In this article, I will learn about Amazon DynamoDB Throughput Capacity Provisioned Mode. This is also the default mode when you create a new table in Amazon DynamoDB. We will also see examples when designing DynamoDB using Provisioned Mode, how will it consume RCU and WCU?
What is RCU? What is WCU?
Amazon DynamoDB has no table size limit, data storage is horizontally expanded, so dynamodb is ideal for storing huge data sets. Moreover, the storage of dynamodb is also flexible, there is no need to be rigid about how much space to allocate 10GB or 1TB initially. Storage will automatically expand as you have more data. This reduces the worry of having to operate and maintain a database.
But that’s only in terms of storage, when using dynamodb you need to see how much read and write capacity you need which DynamoDB calls RCU (Read Capacity Unit) and WCU (Write Capacity Unit).
The default when initializing a table in amazon dynamodb capacity mode will be Provisioned with 05 WCUs and 05 RCUs.
- 1 RCU = 1 strong read consistency request = 2 eventual consistency requests
- 1 WCU = 2 write requests
Each Read request can be maximum 4KB, write request is 1KB.
Some examples of RCU, WCU to better understand dynamodb:
- Write 1KB => 1 WCU
- Write 3KB => 3 WCU
- Write 1.5KB => 2 WCUs (round up)
- Read 4KB => 1 RCU strong consistency, 0.5 eventual consistency
- Read 2KB => 1 RCU strong consistency, 0.5 eventual consistency
- Read 8KB => 2 RCU strong consistency, 1 eventual consistency
- Read 7KB => 2 RCU strong consistency, 1 eventual consistency
- Read 15KB => 4 RCU strong consistency, 2 eventual consistency
Thus the cost of strong consistency is twice (2x) the read cost of eventual consistency.
Difference between Strong Consistency and Eventual Consistency
Eventual Consistency is a read mechanism that doesn’t guarantee you read the final data (stale data) but offers fast speed and is less than half the cost of strong consistency.
Strong consistency is a reading mechanism that ensures the data you read is the most up-to-date. The cost of strong consistency is twice as expensive as eventual consistency. Strong consistency can fail if the network has problems.
By default dynamodb uses Eventual Consistency. In some cases where you need final up-to-date data such as financial statements or ticketing systems, you may need to use strong consistency.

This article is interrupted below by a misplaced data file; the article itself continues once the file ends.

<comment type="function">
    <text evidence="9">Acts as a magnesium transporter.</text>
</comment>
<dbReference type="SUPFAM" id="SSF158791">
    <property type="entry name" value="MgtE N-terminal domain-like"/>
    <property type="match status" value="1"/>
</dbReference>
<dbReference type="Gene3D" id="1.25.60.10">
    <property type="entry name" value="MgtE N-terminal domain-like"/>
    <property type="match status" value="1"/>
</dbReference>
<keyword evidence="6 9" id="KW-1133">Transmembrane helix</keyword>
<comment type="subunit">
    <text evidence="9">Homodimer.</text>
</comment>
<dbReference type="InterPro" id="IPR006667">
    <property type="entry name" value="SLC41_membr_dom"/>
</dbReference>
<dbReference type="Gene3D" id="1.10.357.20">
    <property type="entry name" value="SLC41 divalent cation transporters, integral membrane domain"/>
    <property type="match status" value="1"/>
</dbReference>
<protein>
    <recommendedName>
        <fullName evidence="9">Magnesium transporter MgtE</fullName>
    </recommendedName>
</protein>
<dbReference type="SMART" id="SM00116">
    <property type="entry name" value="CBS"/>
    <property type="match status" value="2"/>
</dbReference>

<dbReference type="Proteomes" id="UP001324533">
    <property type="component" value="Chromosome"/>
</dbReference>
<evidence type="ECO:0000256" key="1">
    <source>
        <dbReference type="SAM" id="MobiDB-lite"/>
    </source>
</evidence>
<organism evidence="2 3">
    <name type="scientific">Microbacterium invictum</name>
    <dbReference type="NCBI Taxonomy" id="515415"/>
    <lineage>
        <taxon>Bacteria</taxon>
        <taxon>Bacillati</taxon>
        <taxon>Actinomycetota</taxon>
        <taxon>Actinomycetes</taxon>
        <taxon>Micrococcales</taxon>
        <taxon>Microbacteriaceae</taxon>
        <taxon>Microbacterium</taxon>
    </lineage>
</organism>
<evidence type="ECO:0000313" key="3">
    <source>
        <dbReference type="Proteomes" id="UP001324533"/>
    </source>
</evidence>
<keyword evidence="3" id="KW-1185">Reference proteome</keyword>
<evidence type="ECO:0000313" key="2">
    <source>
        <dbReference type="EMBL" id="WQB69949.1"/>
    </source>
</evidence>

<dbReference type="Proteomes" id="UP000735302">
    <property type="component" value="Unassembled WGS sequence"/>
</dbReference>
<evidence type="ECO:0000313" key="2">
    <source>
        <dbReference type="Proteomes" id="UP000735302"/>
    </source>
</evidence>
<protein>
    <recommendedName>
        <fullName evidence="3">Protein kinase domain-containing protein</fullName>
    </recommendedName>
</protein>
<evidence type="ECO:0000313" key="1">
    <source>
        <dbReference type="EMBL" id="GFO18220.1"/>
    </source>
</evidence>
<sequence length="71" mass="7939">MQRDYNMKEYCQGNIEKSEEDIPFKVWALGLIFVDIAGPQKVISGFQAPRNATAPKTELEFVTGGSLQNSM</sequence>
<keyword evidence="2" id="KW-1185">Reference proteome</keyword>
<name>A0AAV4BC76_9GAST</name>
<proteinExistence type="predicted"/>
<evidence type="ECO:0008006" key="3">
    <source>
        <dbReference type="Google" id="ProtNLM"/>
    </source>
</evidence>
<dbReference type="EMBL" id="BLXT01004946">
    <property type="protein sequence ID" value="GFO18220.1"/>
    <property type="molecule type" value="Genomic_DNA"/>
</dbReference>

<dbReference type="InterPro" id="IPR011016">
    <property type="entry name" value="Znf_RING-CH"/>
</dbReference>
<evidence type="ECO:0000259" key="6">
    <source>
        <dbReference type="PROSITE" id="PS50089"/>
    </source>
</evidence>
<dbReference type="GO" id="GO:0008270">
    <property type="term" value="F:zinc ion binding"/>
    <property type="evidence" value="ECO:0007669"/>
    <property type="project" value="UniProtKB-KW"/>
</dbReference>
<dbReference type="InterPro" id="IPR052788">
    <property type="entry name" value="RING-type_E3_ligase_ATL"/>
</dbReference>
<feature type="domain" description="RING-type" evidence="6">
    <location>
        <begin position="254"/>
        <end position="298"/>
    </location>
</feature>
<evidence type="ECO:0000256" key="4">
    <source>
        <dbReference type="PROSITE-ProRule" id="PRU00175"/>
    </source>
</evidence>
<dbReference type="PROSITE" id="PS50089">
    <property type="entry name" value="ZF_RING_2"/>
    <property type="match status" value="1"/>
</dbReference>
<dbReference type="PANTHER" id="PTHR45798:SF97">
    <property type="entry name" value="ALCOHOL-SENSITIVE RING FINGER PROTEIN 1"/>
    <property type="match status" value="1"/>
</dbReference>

Transactional Request in DynamoDB also consumes RCU and WCU. In general, transactional requests will cost twice as much as usual.
- 1 Transactional Read = 2 RCUs (for items up to 4KB)
- 1 Transactional Write = 2 WCUs (for items up to 1KB)
Note that in case when a read or write request exceeds the allocation limit of the dynamodb table, it will result in throttled.
To get a better idea of the throughput capacity calculation, let’s look at the following two examples:
Example 1: Suppose we allocate 10 RCUs and 10 WCUs. Let’s see the maximum capacity of this dynamodb table:
- Read throughput
- Strong consistency read: 10 * 4KB * 1 = 40KB/s
- Eventual consistency read: 10 * 4KB * 2 = 80KB/s
- Transactional Read consistency: 10 * 4KB / 2 = 20KB/s
- Write throughput
- Eventual & Strong consistency: 10*1KB*1 = 10KB/s
- Transactional Write consistency: 10*1KB/2 = 5KB/s
Example 2: Calculate the required RCU and WCU when reading and writing 15KB item
- Read capacity
- Strong consistency read: roundup(15/4)*1 = 4 RCUs
- Eventual consistency read: roundup(15/4)/2 = 2 RCUs
- Transactional read consistency: roundup(15/4)*2 = 8 RCUs
- Write capacity
- Strong & Eventual write: 15*1KB = 15 WCUs
- Transactional write consistency: 15*2 = 30 WCUs
In this article we have learned about Amazon DynamoDB throughput capacity Provisioned mode. This mode allows us to predefine the read and write capacity of a dynamodb table. We have also seen some examples of calculating the capacity of the dynamodb table in two cases. Wish you have the right design so that your database is not throttled.